This article appeared online at on Wednesday, June 24, 2015: 

The OECD — the Organization for Economic Cooperation and Development — put the best face possible on France’s declining economy in its just-released forecast. The report was full of optimism about the future but admitted that the present reality is discouraging. Note the use of words “projected” and “should” in its opening paragraph:

Economic is projected to gain momentum in 2015 and 2016. Lower prices, improving financial conditions, slowing fiscal consolidation, strengthening external demand and a pro-competitive reform agenda should underpin an increase in consumption and export volumes.

But the reality is far different, said the OECD: 

 Weak business confidence is still weighing on investment, implying a delayed pick-up in hiring and only a marginal decline in unemployment…. [Government] revenues are set to decline, notably social security contributions and corporate taxes…. Investment in manufacturing and equipment … has been erratic and weak, hardly compensating for the depreciation of existing, and ageing, capital … [putting] France’s competitiveness at risk.

The tipping point of France’s decline might properly be placed on the implementation of a campaign promise made by President François Hollande in 2012 to immediately create 60,000 new teachers’ along with another 150,000 public-service jobs. However, because he didn’t provide any plan on how to pay for them, the results of such madness became obvious. The trickle of citizens leaving the country (26,000 in 2010 and more than 35,000 in 2011) has now turned into a flood.

In the last two years, Hollande’s government has announced an astonishing 84 new taxes, mostly on the lower and middle classes, in a continuing and failing attempt to keep up with the spending. In France spent nearly 60 percent of its gross domestic product on its “social protection” programs.

In 2013, when Hollande announced a 75-percent “supertax” on the rich, Bernard Arnault, chairman of the French multinational luxury goods conglomerate LVMH (think Louis Vuitton, Moet Hennessy, and Christian Dior) and the richest man in France, responded that he would be seeking tax residency in Belgium. For that he got the boot from the hard-left Liberation newspaper: “Get lost, you rich b*****d!”

The French anti-capitalist mentality was evidenced when layoffs were announced at the Goodyear plant in northern France in January 2014. Instead of protesting peacefully, union thugs invaded the offices and kidnapped two of Goodyear’s managers to hold them hostage for the duration of the strike.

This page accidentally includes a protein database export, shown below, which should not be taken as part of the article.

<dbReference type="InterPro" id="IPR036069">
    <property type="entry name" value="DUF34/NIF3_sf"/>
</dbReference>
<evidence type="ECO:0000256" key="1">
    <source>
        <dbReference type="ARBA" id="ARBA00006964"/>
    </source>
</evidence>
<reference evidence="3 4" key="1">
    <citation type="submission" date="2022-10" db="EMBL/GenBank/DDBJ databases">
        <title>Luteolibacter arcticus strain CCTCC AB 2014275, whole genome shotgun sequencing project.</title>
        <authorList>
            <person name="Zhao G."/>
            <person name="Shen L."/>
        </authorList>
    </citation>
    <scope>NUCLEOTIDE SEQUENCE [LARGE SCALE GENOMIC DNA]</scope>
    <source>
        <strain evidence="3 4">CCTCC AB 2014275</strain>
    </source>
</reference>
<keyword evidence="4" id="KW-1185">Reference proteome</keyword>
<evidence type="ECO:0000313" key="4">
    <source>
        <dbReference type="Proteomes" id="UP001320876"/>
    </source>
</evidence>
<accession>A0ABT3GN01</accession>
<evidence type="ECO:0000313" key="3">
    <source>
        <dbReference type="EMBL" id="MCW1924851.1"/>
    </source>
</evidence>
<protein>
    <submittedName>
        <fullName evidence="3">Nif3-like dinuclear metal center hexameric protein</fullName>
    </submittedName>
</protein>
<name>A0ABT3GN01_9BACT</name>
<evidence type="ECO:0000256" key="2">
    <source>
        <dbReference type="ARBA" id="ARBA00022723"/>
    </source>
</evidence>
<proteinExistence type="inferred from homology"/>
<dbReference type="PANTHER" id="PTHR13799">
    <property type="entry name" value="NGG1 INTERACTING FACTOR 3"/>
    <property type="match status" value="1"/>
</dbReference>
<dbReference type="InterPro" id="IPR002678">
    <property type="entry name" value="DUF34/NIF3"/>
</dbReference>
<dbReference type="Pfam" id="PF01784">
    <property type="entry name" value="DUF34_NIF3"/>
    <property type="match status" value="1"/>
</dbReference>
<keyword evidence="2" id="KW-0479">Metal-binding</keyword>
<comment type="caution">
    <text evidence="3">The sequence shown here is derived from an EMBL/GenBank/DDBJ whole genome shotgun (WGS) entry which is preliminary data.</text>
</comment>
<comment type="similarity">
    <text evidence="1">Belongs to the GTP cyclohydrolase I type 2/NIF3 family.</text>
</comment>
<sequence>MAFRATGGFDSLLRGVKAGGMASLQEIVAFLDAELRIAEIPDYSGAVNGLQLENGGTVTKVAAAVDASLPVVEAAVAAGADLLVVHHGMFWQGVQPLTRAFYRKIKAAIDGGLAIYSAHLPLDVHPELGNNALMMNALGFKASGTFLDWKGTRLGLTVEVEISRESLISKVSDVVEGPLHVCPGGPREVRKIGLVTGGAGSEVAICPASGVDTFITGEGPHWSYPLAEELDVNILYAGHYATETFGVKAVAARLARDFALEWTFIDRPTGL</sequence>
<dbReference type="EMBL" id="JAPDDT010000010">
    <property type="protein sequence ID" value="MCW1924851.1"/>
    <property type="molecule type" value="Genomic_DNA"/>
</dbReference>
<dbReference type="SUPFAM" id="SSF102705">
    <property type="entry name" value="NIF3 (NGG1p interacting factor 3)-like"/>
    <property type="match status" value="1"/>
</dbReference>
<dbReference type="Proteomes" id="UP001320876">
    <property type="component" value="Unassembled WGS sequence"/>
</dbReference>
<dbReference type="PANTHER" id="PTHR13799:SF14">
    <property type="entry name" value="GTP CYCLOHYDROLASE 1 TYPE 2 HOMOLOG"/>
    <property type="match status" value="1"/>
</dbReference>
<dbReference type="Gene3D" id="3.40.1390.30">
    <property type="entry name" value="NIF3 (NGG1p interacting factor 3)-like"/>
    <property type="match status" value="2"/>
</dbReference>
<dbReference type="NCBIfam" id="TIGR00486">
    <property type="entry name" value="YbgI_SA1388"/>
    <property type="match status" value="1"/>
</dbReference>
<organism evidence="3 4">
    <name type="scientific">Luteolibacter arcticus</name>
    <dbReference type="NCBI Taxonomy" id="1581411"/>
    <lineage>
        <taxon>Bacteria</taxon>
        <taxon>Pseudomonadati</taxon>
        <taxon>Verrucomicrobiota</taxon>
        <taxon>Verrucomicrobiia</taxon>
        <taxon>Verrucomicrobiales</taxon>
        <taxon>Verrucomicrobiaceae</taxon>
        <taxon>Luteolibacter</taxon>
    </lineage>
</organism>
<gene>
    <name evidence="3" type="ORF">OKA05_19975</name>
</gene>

When France’s minister of industrial renewal, a hard-left member of the Socialist Party, Arnaud Montebourg, asked the president of Titan International (a maker of farm and off-road tires in Quincy, Illinois) to consider buying the Goodyear plant to avoid losing some 1,250 workers, Titan president Maurice Taylor told him to take a hike. Taylor, known as “Grizzly” for his non-nonsense approach to building a successful business, wrote:

The French workforce gets paid high wages but works only three hours. They get one hour for breaks and lunch, talk for three and work for three. I told this to the French union workers to their faces [while visiting the Goodyear plant]. They told me that’s the French way. How stupid do you think we are? Titan is going to buy a Chinese tire company or an Indian one … and ship all the tires France needs. You can keep your so-called workers.

The welfare state in France has created not only a country where almost a quarter of all workers are employed by some branch of government, but a self-destructive anti-capitalist mentality as well. As journalist Anne-Elisabeth Moutet, writing in the British paper The Telegraph, noted:

In [France] the general attitude in the media, on television, etc., is that bosses are wrong, companies are wrong, and creating [a] new business is dubious at best and dishonest at worst.

That “social protectionist” scheme now covers every living soul in France with every conceivable sort of welfare, granting everyone a “right” to a minimum standard of living regardless of their own ability or willingness to contribute to it. There are old-age pensions, universal health insurance, and even a “social minima” coverage to “fight against the risk of social exclusion.”

When Moutet, who lives in France and is seeing its diminishment with her own eyes, wrote about its decline, she noted that the public disparagement of wealth is so strong that Rolls-Royce sold not a single automobile in the entire country in 2013.

Moutet tells of a good friend, a baker, who moved to London to get out from under the oppression of France. He told her:

It’s not only that people don’t like to be treated like criminals just because they’re successful. But this uncertainty in every aspect of the tax system means it is impossible to do business: you don’t know what your future costs are, or your customer’s. You can’t buy, you can’t sell, you can’t hire, you can’t fire…. It was the constant sniping, the feeling that I had to apologize for everything I achieved, the jealousy, the unremitting gloom, the guilt heaped upon you at every turn.

Under that unremitting pressure from Marxists such as Hollande and Montebourg, France is turning itself into a third-world country. The brightest and the best, along with entrepreneurial capital and energy, are leaving the country, and leaving the country bereft of the very things it needs most.

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